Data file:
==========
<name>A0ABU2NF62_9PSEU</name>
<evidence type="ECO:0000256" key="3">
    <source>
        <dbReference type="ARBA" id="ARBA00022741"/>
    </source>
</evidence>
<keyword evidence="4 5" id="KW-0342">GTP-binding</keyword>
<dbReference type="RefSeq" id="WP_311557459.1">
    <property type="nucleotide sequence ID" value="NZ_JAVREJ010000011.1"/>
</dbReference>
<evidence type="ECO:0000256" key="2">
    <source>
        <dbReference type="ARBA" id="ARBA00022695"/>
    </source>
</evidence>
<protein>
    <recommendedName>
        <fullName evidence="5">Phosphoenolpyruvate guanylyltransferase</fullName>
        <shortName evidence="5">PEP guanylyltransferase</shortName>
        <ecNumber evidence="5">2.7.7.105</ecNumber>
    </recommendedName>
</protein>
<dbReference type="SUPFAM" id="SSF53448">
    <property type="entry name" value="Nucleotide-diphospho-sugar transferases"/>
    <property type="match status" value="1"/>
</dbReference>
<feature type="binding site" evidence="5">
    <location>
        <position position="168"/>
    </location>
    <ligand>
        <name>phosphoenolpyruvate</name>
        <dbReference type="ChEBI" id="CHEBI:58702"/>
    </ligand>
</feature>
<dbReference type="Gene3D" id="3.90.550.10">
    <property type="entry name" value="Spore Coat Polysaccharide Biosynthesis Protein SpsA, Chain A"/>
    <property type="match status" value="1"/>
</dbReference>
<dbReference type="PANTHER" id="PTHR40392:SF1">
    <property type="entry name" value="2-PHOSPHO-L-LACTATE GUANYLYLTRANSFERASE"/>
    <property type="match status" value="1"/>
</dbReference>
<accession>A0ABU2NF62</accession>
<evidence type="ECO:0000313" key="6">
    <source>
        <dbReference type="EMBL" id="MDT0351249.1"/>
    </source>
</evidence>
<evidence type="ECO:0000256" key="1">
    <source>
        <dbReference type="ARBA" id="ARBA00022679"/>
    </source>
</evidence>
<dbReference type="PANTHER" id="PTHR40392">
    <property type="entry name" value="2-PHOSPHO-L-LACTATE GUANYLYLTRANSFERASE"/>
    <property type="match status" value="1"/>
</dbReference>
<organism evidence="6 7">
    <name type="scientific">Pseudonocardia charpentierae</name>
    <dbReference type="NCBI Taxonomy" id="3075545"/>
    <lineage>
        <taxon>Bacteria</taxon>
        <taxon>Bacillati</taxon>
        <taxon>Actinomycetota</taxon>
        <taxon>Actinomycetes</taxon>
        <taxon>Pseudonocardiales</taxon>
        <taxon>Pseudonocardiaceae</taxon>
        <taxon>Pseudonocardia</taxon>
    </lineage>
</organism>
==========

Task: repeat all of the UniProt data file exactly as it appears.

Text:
<name>A0ABU2NF62_9PSEU</name>
<evidence type="ECO:0000256" key="3">
    <source>
        <dbReference type="ARBA" id="ARBA00022741"/>
    </source>
</evidence>
<keyword evidence="4 5" id="KW-0342">GTP-binding</keyword>
<dbReference type="RefSeq" id="WP_311557459.1">
    <property type="nucleotide sequence ID" value="NZ_JAVREJ010000011.1"/>
</dbReference>
<evidence type="ECO:0000256" key="2">
    <source>
        <dbReference type="ARBA" id="ARBA00022695"/>
    </source>
</evidence>
<protein>
    <recommendedName>
        <fullName evidence="5">Phosphoenolpyruvate guanylyltransferase</fullName>
        <shortName evidence="5">PEP guanylyltransferase</shortName>
        <ecNumber evidence="5">2.7.7.105</ecNumber>
    </recommendedName>
</protein>
<dbReference type="SUPFAM" id="SSF53448">
    <property type="entry name" value="Nucleotide-diphospho-sugar transferases"/>
    <property type="match status" value="1"/>
</dbReference>
<feature type="binding site" evidence="5">
    <location>
        <position position="168"/>
    </location>
    <ligand>
        <name>phosphoenolpyruvate</name>
        <dbReference type="ChEBI" id="CHEBI:58702"/>
    </ligand>
</feature>
<dbReference type="Gene3D" id="3.90.550.10">
    <property type="entry name" value="Spore Coat Polysaccharide Biosynthesis Protein SpsA, Chain A"/>
    <property type="match status" value="1"/>
</dbReference>
<dbReference type="PANTHER" id="PTHR40392:SF1">
    <property type="entry name" value="2-PHOSPHO-L-LACTATE GUANYLYLTRANSFERASE"/>
    <property type="match status" value="1"/>
</dbReference>
<accession>A0ABU2NF62</accession>
<evidence type="ECO:0000313" key="6">
    <source>
        <dbReference type="EMBL" id="MDT0351249.1"/>
    </source>
</evidence>
<evidence type="ECO:0000256" key="1">
    <source>
        <dbReference type="ARBA" id="ARBA00022679"/>
    </source>
</evidence>
<dbReference type="PANTHER" id="PTHR40392">
    <property type="entry name" value="2-PHOSPHO-L-LACTATE GUANYLYLTRANSFERASE"/>
    <property type="match status" value="1"/>
</dbReference>
<organism evidence="6 7">
    <name type="scientific">Pseudonocardia charpentierae</name>
    <dbReference type="NCBI Taxonomy" id="3075545"/>
    <lineage>
        <taxon>Bacteria</taxon>
        <taxon>Bacillati</taxon>
        <taxon>Actinomycetota</taxon>
        <taxon>Actinomycetes</taxon>
        <taxon>Pseudonocardiales</taxon>
        <taxon>Pseudonocardiaceae</taxon>
        <taxon>Pseudonocardia</taxon>
    </lineage>
</organism>